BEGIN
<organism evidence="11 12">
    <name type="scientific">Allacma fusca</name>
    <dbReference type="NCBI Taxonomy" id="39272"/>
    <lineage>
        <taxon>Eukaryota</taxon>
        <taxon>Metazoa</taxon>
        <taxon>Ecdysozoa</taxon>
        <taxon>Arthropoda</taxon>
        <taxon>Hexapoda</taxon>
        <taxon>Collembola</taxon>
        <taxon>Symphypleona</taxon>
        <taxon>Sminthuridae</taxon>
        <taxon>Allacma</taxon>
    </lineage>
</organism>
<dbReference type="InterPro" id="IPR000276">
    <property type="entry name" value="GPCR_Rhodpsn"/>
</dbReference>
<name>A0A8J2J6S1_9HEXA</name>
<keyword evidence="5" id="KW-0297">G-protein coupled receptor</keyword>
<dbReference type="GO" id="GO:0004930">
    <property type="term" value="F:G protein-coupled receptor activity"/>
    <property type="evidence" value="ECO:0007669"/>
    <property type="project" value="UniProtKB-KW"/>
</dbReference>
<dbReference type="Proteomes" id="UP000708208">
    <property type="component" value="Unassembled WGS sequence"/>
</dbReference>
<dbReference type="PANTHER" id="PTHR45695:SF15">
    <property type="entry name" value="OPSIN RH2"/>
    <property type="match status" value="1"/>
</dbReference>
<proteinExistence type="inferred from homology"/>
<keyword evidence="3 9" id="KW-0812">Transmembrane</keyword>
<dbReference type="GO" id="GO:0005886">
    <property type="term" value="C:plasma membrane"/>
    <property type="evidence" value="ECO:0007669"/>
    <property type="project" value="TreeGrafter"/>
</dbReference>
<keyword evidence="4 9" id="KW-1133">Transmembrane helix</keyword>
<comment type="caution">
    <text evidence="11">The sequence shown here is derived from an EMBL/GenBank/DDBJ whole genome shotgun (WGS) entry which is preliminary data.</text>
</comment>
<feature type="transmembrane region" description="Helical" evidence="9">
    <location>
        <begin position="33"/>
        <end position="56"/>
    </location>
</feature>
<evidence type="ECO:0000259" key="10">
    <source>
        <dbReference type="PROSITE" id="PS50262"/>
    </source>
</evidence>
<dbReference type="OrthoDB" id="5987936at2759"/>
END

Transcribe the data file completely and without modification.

<organism evidence="11 12">
    <name type="scientific">Allacma fusca</name>
    <dbReference type="NCBI Taxonomy" id="39272"/>
    <lineage>
        <taxon>Eukaryota</taxon>
        <taxon>Metazoa</taxon>
        <taxon>Ecdysozoa</taxon>
        <taxon>Arthropoda</taxon>
        <taxon>Hexapoda</taxon>
        <taxon>Collembola</taxon>
        <taxon>Symphypleona</taxon>
        <taxon>Sminthuridae</taxon>
        <taxon>Allacma</taxon>
    </lineage>
</organism>
<dbReference type="InterPro" id="IPR000276">
    <property type="entry name" value="GPCR_Rhodpsn"/>
</dbReference>
<name>A0A8J2J6S1_9HEXA</name>
<keyword evidence="5" id="KW-0297">G-protein coupled receptor</keyword>
<dbReference type="GO" id="GO:0004930">
    <property type="term" value="F:G protein-coupled receptor activity"/>
    <property type="evidence" value="ECO:0007669"/>
    <property type="project" value="UniProtKB-KW"/>
</dbReference>
<dbReference type="Proteomes" id="UP000708208">
    <property type="component" value="Unassembled WGS sequence"/>
</dbReference>
<dbReference type="PANTHER" id="PTHR45695:SF15">
    <property type="entry name" value="OPSIN RH2"/>
    <property type="match status" value="1"/>
</dbReference>
<proteinExistence type="inferred from homology"/>
<keyword evidence="3 9" id="KW-0812">Transmembrane</keyword>
<dbReference type="GO" id="GO:0005886">
    <property type="term" value="C:plasma membrane"/>
    <property type="evidence" value="ECO:0007669"/>
    <property type="project" value="TreeGrafter"/>
</dbReference>
<keyword evidence="4 9" id="KW-1133">Transmembrane helix</keyword>
<comment type="caution">
    <text evidence="11">The sequence shown here is derived from an EMBL/GenBank/DDBJ whole genome shotgun (WGS) entry which is preliminary data.</text>
</comment>
<feature type="transmembrane region" description="Helical" evidence="9">
    <location>
        <begin position="33"/>
        <end position="56"/>
    </location>
</feature>
<evidence type="ECO:0000259" key="10">
    <source>
        <dbReference type="PROSITE" id="PS50262"/>
    </source>
</evidence>
<dbReference type="OrthoDB" id="5987936at2759"/>